If half the time you asked for directions, they were wrong and you got lost, you would be upset, right? What if half the time, it resulted in you bleeding in a ditch on the wrong side of town? Upset would no longer describe what you are feeling. Fear might.
Most people take prescription medication hoping to feel better, yet for non-English speakers, mistakenly translated prescription labels can make taking their meds a fearful experience.
According to a 2010 study of Bronx pharmacies conducted by Iman Sharif while at Montefiore Medical Center, the computer programs used to translate prescription labels had an overall error rate of 50%.
If “once a day” gets translated to “eleven times a day”, that’s close enough, right? What can it hurt if its not right? I’m sure eleven doses of an anti-seizure medication would be fine.
The software helps them comply with legal requirements to provide translation services but is it true compliance if half the time it’s incorrect and potentially lethal?
If you end up in a hospital or clinic, most states require non-English speakers receive translation services. Pharmacies, however, do not fall under this domain. Only one state, California, legislates translation services be provided in pharmacies.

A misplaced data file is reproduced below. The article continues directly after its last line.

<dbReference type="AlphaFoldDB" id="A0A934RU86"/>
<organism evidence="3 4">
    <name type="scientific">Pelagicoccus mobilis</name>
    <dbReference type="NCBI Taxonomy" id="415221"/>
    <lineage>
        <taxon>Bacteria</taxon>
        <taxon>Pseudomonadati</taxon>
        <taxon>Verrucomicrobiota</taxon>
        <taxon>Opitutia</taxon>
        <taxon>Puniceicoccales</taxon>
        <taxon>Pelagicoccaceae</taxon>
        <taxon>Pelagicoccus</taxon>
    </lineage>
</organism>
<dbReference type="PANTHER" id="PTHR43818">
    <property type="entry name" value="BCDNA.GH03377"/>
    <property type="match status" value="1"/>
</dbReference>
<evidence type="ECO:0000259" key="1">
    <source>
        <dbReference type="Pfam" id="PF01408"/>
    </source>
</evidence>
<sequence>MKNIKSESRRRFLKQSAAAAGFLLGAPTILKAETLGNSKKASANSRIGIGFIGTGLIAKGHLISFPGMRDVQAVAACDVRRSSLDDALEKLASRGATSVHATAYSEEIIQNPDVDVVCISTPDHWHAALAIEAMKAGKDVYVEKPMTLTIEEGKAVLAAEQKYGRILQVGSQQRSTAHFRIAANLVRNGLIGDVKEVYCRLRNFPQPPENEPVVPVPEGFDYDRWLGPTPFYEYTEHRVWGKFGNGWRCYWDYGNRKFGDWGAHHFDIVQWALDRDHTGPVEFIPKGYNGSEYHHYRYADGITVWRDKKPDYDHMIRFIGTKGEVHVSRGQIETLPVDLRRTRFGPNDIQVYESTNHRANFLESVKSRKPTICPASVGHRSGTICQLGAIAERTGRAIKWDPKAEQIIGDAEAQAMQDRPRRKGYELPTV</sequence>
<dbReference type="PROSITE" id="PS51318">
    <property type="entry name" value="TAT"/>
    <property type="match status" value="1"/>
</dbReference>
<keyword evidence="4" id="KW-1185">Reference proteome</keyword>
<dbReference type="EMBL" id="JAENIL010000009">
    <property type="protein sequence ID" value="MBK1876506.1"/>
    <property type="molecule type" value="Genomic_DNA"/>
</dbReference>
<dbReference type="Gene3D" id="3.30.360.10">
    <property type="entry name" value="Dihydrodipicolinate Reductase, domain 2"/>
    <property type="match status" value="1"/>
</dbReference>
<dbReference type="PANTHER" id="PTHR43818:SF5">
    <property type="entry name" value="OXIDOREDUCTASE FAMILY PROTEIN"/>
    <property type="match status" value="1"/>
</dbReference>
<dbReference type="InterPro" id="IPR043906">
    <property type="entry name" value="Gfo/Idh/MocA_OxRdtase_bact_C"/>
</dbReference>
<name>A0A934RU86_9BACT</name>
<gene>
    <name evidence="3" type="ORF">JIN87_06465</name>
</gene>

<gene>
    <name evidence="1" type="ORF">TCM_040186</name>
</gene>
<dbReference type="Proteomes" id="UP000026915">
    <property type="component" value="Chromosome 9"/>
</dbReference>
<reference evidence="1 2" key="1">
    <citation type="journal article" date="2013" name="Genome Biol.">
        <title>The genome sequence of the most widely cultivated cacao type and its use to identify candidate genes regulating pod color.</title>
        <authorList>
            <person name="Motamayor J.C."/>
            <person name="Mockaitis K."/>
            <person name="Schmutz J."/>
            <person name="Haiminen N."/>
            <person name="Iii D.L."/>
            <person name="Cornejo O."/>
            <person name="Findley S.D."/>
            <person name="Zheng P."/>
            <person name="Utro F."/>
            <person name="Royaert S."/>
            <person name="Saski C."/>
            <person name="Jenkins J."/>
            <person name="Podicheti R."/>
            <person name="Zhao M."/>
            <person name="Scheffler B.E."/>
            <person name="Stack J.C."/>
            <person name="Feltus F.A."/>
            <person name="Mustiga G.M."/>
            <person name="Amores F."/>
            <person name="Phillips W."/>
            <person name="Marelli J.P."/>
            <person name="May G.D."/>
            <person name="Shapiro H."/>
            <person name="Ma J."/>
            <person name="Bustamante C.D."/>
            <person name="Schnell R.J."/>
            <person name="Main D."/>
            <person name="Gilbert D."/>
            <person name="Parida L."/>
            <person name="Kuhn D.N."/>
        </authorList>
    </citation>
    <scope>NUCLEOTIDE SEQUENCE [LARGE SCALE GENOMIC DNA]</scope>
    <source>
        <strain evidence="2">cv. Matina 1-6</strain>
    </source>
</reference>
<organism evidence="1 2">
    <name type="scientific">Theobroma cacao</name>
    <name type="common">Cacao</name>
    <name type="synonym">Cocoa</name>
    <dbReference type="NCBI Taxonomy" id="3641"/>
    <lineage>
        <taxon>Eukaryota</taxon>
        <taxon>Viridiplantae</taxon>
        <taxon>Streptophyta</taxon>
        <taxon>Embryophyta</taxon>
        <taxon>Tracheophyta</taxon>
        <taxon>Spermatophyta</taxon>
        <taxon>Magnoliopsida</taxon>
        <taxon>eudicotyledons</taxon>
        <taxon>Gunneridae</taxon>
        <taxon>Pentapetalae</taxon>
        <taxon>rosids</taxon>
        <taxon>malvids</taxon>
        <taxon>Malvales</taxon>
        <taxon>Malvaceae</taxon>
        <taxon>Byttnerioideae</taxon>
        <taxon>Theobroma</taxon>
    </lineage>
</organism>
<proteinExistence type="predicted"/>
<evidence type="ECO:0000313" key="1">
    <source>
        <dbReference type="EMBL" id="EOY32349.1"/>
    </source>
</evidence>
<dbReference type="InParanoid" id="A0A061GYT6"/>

In New York City, the Language Access in Pharmacies Act requires pharmacies with four or more locations provide non-English speakers with free and accurately translated labels, warnings, ingredients and brochures. They also must post signs in English, Spanish, Chinese, Korean, Russian, Polish, Italian and French stating they provide such services.
The advocacy groups that implemented this Act, Make the Road New York and New York Lawyers for the Public Interest are currently pushing to expand this legislation to the rest of the state. To check their efficacy, the groups surveyed seven national chain pharmacies with 250 branches in New York State and found in locations outside NYC, about 50% of the pharmacies did not supply translated drug labels and 30% did not provide interpretation services.
Taking prescription medicines should not involve fear. “It’s easy to be seriously injured or killed by your medication,” said Assemblyman Richard Gottfried (D-Manhatten) who recently reintroduced the bill to expand the legislation.
“Folks are not getting the language services that they need,” said Theo Oshiro of Director of Health Advocacy and Support Services for Make the Road New York. “They are not able to take their medicines or are hurting themselves because they don’t understand the language that is used. If you are not providing language services to these folks, you are not counseling them appropriately.”